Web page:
United States District Court, N.D. Indiana, Hammond Division
OPINION AND ORDER
matter is before the Court on Defendant's Partial Motion
to Dismiss Count Two of Plaintiff's Complaint, filed on
December 9, 2016 (DE #17). For the reasons set forth below,
the motion is GRANTED. Count Two of the Complaint is
DISMISSED WITHOUT PREJUDICE.
Lynn Walkowiak (“Walkowiak”) brought suit against
Bridgepoint Education, Inc., d/b/a/ Ashford University, LLC.
(“Bridgepoint”). She alleges that she received
calls from Bridgepoint, that she requested that Bridgepoint
cease calling her, and that Bridgepoint has continued to call
her despite her request. She asserts violations of the
Telephone Consumer Protection Act (“TCPA”) and
the Indiana Deceptive Consumer Sales Act
filed the instant motion to dismiss arguing that Count Two of
the complaint, alleging a violation of IDCSA, fails to state
a claim upon which relief can be granted. The motion is fully
briefed and ripe for adjudication.
Rule of Civil Procedure 12(b)(6) allows a complaint to be
dismissed if it fails to “state a claim upon which
relief can be granted.” Fed.R.Civ.P. 12(b)(6).
Allegations other than fraud and mistake are governed by the
pleading standard outlined in Federal Rule of Civil Procedure
8(a), which requires a “short and plain
statement” that the pleader is entitled to relief.
Maddox v. Love, 655 F.3d 709, 718 (7th Cir. 2011).
order to survive a Rule 12(b)(6) motion, the complaint
“must contain sufficient factual matter, accepted as
true, to ‘state a claim to relief that is plausible on
its face.'” Ashcroft v. Iqbal, 129 S.Ct.
1937, 1949 (2009)(quoting Bell Atlantic Corp. v.
Twombly, 550 U.S. 544, 570 (2007)). All well-pleaded
facts must be accepted as true, and all reasonable inferences
from those facts must be resolved in the plaintiff's
favor. Pugh v. Tribune Co., 521 F.3d 686, 692 (7th
Cir. 2008). However, pleadings consisting of no more than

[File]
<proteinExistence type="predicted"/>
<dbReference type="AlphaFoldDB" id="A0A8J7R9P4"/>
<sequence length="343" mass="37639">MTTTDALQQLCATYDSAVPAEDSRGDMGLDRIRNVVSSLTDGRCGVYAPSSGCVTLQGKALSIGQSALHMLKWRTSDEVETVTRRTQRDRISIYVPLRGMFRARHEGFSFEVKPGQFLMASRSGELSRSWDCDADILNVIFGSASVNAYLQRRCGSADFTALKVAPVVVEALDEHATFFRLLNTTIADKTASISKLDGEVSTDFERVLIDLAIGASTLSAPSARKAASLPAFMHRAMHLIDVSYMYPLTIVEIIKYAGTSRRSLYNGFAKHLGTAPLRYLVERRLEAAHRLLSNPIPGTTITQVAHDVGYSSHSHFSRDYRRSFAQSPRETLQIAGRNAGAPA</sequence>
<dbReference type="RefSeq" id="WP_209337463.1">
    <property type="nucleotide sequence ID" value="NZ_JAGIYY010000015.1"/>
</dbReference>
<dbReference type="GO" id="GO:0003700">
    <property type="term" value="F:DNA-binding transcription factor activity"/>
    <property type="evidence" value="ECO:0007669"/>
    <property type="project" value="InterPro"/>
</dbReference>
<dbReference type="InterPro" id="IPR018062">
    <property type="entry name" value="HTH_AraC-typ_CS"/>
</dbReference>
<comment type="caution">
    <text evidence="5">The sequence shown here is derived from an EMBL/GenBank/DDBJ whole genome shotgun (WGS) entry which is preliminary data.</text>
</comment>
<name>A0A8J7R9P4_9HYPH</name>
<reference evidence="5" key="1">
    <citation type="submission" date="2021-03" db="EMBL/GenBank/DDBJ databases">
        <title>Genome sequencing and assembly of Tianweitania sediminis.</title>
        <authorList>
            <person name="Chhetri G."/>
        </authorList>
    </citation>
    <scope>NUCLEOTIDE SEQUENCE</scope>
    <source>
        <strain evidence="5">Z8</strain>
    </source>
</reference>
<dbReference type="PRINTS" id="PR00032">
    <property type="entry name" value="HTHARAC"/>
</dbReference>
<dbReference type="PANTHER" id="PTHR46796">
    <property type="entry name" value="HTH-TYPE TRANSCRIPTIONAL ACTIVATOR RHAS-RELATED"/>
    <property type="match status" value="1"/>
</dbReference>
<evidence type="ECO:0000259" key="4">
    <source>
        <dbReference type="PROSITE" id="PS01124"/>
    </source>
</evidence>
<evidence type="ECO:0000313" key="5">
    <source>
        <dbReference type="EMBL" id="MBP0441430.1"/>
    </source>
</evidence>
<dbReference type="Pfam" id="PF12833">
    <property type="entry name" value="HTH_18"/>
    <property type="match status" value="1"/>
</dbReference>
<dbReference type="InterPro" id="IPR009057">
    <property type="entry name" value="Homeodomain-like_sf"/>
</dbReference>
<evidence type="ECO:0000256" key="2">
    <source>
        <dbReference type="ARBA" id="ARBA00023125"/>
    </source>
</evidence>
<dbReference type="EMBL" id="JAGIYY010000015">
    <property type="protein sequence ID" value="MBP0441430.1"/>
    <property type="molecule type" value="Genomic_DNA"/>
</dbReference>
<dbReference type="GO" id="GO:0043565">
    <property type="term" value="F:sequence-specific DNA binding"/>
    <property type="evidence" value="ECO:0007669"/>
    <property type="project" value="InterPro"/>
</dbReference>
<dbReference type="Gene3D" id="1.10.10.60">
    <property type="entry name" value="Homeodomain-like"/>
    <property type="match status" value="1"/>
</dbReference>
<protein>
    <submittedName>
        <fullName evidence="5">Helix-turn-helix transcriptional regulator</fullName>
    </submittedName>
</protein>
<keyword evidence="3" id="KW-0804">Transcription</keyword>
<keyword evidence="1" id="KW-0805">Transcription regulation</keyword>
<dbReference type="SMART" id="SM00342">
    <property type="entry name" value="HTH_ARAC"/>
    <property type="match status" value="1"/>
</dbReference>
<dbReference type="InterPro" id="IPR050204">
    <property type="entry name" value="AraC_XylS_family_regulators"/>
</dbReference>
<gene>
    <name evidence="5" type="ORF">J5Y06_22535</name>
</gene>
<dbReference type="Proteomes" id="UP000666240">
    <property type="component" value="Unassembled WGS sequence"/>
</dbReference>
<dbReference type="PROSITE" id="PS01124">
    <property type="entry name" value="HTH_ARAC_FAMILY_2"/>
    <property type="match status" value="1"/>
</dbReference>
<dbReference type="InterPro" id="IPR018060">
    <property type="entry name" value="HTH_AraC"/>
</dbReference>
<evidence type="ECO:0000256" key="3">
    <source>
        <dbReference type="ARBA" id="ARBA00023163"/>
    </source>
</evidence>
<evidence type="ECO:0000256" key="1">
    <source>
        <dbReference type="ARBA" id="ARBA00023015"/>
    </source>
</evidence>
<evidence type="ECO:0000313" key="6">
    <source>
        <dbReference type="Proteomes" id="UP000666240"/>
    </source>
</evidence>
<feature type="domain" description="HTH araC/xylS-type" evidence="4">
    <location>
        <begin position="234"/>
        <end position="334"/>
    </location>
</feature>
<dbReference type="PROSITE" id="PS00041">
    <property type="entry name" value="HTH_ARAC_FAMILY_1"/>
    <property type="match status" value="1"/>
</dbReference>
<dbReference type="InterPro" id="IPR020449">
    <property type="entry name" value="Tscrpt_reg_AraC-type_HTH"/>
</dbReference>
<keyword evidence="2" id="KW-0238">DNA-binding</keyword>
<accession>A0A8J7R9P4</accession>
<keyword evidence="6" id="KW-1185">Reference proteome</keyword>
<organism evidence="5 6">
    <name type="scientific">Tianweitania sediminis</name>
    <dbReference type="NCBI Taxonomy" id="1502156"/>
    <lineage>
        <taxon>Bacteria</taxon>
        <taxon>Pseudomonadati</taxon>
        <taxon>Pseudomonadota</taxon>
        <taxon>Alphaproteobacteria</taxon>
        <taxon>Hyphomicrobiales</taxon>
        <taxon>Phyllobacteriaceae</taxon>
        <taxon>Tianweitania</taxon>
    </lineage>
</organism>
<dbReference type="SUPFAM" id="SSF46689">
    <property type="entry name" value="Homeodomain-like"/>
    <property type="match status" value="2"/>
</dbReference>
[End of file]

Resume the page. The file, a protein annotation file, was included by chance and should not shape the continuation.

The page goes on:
mere conclusions are not entitled to the assumption of truth.
Iqbal, 556 U.S. at 678-79. This includes legal
conclusions couched as factual allegations, as well as
“[t]hreadbare recitals of the elements of a cause of
action, supported by mere conclusory statements.”
Id. at 678 (citing Twombly, 550 U.S. at
when fraud is alleged Rule 9(b) requires that a party
“state with particularity the circumstances
constituting fraud.” Fed.R.Civ.P. 9(b). “[A]
plaintiff ordinarily must describe the ‘who, what,
when, where, and how' of the fraud.” Pirelli
Armstrong Tire Corp. Retiree Med. Benefits Trust v. Walgreen
Co., 631 F.3d 436, 441-42 (7th Cir. 2011) (citation
Deceptive Consumer Sales Act '
IDCSA is a remedial statute designed to “provide
remedies to consumers . . . for practices that the General
Assembly deemed deceptive in consumer transactions.”
Banks v. Jamison, 12 N.E.3d 968, 974, n. 6
(Ind.Ct.App. 2014) (citing McKinney v. State, 693
N.E.2d 65, 67 (Ind. 1998)). The IDCSA is to be liberally
construed to protect the consumer. See Kesling v. Hubler
Nissan, Inc., 997 N.E.2d 327, 332 (Ind. 2013). If a
supplierengages in “deceptive acts, ” a
consumer may file suit pursuant to the IDCSA. Perry v.
Gulf Stream Coach, Inc., 814 N.E.2d 634, 646
(Ind.Ct.App. 2004). A deceptive act is actionable if it is
either “uncured” or “incurable.”
Perry, 814 N.E.2d at 647. In general, an action may
not be brought pursuant to the IDCSA based on an uncured act
unless notice is provided in accordance with the IDCSA. Ind.
Code § 24-5-0.5-5(a); McCormick Piano & Organ
Co., Inc. v. Geiger, 412 N.E.2d 842, 849 (Ind.Ct.App.
response to the instant motion, Walkowiak clarified that her
claim is based upon an allegedly incurable deceptive act. An
incurable deceptive act is one that is “done by a
supplier as part of a scheme, artifice, or device with intent
to defraud or mislead.” Ind. Code §
24-5-0.5-2(a)(8). “Intent to defraud or mislead is thus
clearly an element of an incurable deceptive act.”
Perry, 814 N.E.2d at 647 (citing McKinney v.
State, 693 N.E.2d 65, 68 (Ind. 1998)). As a result, a
plaintiff pleading an IDCSA claim must meet the heightened
standards of Federal Rule of Civil Procedure 9(b). See
Lyons v. Leatt Corp., No. 4:15-cv-17-TLS, 2015 WL
7016469, at *4 (N.D. Ind. Nov. 10, 2015)(citing McKinney
v. State, 693 N.E.2d 65, 67 (Ind. 1998)); Jasper v.
Abbott Labs., Inc., 834 F.Supp.2d 766, 773 (N.D. Ill.
2011)(“Without actual written notice to Abbott, Jasper
may only recover against Abbott for an incurable deceptive
act, which requires that she satisfy Rule 9(b)'s
heightened pleading standard.”).
complaint at issue here is nearly identical to the complaint
before Judge Richard L. Young in Eha v. Bridgepoint
Education, Inc., 1:17-CV-96-RLY-TAB (S.D. Ind. May 3,
2017)(order granting partial motion to dismiss). When faced
with a similar motion to dismiss, Judge Young found the
complaint did not allege that Bridgepoint intended to defraud
or mislead the plaintiff and that the complaint did not meet
the requirements of Rule 9(b) because it did not allege who
the plaintiff spoke with, what was said, ...